[ExI] why anger?
thespike at satx.rr.com
Fri Feb 26 00:46:42 UTC 2010
On 2/25/2010 5:42 PM, BillK wrote:
> On Thu, Feb 25, 2010 at 10:49 PM, spike wrote:
>>> ...On Behalf Of Keith Henson
>>> I don't have any good ideas about why people get so angry
>>> over global warming arguments... Keith
* NEW SCIENTIST issue 2749.
* 24 February 2010
Honesty is the best policy for climate scientists
FOR many environmentalists, all human influence on the planet is bad.
Many natural scientists implicitly share this outlook. This is not
unscientific, but it can create the impression that greens and
environmental scientists are authoritarian tree-huggers who value nature
above people. That doesn't play well with mainstream society, as the
apparent backlash against climate science reveals.
Environmentalists need to find a new story to tell. Like it or not, we
now live in the anthropocene - an age in which humans are perturbing
many of the planet's natural systems, from the water cycle to the
acidity of the oceans. We cannot wish that away; we must recognise it
and manage our impacts.
That is central to our cover story. Johan Rockström, head of the
Stockholm Environment Institute in Sweden, and colleagues have distilled
recent research on how Earth systems work into a list of nine "planetary
boundaries" that we must stay within to live sustainably (see "From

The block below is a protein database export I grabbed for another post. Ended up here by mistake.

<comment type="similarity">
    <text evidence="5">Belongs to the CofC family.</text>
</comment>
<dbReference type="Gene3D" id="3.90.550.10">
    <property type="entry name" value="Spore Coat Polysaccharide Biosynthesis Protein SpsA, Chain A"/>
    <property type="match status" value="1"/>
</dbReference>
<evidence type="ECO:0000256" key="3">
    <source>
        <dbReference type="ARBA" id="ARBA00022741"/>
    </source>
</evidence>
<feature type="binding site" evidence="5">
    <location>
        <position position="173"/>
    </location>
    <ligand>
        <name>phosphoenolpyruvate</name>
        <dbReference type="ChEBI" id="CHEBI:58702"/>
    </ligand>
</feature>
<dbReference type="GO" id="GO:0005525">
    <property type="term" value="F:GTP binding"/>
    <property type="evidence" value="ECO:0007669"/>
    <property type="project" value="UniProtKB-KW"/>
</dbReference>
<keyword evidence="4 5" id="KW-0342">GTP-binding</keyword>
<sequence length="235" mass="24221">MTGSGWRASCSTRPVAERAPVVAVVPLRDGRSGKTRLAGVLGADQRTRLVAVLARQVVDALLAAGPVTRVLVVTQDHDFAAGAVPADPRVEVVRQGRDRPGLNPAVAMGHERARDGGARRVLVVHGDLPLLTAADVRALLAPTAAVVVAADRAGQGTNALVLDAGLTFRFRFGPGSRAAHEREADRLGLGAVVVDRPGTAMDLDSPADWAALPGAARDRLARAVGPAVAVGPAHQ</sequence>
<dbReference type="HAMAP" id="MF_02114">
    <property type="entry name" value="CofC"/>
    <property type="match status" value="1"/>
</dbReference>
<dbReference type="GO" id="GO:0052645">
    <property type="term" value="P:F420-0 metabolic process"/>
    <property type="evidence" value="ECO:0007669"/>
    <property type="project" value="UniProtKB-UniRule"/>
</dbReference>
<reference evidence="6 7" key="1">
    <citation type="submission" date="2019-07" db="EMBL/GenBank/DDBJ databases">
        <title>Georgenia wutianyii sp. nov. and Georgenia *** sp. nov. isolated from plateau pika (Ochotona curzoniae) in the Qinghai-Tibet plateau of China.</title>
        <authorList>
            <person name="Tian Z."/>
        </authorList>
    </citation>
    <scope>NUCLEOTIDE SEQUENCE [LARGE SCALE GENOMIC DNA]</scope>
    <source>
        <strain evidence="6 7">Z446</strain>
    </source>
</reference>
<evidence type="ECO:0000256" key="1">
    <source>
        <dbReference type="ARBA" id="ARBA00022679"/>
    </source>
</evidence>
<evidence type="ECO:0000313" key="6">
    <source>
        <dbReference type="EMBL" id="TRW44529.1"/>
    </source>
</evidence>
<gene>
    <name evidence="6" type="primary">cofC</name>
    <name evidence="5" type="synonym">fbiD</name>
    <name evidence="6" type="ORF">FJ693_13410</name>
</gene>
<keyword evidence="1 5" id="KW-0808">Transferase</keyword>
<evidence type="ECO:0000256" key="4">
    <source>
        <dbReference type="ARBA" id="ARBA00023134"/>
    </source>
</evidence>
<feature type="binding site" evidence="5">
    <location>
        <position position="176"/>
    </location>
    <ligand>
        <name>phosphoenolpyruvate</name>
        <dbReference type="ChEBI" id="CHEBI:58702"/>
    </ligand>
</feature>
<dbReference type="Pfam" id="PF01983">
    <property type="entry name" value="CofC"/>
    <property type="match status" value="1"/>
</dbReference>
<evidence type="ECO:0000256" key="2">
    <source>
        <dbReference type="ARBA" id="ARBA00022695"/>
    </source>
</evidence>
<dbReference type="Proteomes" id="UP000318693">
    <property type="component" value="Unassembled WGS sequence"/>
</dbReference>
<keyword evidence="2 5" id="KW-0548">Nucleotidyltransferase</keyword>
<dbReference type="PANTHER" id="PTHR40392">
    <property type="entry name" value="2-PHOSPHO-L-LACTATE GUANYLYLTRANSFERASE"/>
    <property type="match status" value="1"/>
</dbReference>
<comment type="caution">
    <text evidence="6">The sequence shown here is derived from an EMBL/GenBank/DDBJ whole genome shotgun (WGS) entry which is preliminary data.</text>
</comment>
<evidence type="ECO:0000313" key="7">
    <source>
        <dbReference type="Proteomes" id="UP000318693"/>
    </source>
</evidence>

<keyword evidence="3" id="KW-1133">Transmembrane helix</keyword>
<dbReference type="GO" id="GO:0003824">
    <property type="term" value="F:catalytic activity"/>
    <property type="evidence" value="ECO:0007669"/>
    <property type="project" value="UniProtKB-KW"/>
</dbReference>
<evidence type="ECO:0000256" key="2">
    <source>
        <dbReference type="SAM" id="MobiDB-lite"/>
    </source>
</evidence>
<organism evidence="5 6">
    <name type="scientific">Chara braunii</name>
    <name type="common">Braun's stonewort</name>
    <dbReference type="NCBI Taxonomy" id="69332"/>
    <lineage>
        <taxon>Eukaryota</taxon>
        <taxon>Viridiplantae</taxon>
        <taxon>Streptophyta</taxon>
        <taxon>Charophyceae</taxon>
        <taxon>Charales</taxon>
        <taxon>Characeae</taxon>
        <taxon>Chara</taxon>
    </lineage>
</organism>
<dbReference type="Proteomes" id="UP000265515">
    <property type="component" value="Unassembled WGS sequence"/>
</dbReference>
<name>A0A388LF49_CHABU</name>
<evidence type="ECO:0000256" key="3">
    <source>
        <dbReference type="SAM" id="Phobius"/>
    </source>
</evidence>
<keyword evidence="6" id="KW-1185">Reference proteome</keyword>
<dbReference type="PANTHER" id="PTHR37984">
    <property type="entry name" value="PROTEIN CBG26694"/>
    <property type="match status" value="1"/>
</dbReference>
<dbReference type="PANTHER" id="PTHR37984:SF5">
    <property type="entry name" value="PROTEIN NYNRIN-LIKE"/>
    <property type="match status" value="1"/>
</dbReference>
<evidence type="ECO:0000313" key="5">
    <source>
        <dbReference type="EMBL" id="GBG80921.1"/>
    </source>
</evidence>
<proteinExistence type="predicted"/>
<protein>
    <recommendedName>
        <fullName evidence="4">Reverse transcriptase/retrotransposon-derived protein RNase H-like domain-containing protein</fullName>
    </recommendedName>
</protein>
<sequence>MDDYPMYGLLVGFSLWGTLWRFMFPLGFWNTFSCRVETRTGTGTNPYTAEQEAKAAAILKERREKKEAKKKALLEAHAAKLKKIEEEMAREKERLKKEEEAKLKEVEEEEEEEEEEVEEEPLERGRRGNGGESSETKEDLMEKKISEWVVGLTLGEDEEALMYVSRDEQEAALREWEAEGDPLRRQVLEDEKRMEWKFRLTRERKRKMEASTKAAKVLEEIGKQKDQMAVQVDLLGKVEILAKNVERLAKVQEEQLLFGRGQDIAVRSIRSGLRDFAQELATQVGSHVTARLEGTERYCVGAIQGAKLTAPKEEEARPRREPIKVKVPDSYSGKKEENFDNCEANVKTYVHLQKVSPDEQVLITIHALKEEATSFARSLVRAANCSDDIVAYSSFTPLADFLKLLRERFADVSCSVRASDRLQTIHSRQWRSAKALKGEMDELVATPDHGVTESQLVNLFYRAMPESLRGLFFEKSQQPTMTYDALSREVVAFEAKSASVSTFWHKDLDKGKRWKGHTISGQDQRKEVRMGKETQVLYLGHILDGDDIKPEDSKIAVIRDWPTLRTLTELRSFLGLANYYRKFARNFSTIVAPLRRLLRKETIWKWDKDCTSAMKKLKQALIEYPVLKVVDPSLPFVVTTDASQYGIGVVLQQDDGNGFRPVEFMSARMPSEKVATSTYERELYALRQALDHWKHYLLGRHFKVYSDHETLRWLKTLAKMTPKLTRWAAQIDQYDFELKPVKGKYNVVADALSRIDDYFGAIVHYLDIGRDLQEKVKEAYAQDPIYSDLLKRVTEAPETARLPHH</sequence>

ocean to ozone: Earth's nine life-support systems"). It is preliminary
work, and many will disagree with where the boundaries are set. But the
point is to offer a new way of thinking about our relationship with the
environment - a science-based picture that accepts a certain level of
human impact and even allows us some room to expand. The result is a
breath of fresh air: though we are already well past three of the
boundaries, we haven't trashed the place yet.
It is in the same spirit that we also probe the basis for key claims in
the Intergovernmental Panel on Climate Change's 2007 report on climate
impacts (see "Can we trust the IPCC on the big stuff?"). This report has
been much discussed since our revelations about its unsubstantiated
statement on melting Himalayan glaciers. Why return to the topic?
Because there is a sense that the IPCC shares the same anti-human agenda
and, as a result, is too credulous of unverified numbers. While the
majority of the report is assuredly rigorous, there is no escaping the
fact that parts of it make claims that go beyond the science.
For example, the chapter on Africa exaggerates a claim about crashes in
farm yields, and also highlights projections of increased water stress
in some regions while ignoring projections in the same study that point
to reduced water stress in other regions. These errors are not trifling.
They are among the report's headline conclusions.
Some will see our investigation as an unwelcome distraction in a
propaganda battle to get action on climate change. But if we are to
manage the anthropocene successfully, we need cooler heads and clearer
Above all, we need a dispassionate view of the state of the planet and
our likely future impact on it. There's no room for complacency:
Rockström's analysis shows us that we face real dangers, but
exaggerating our problems is not the way to solve them.
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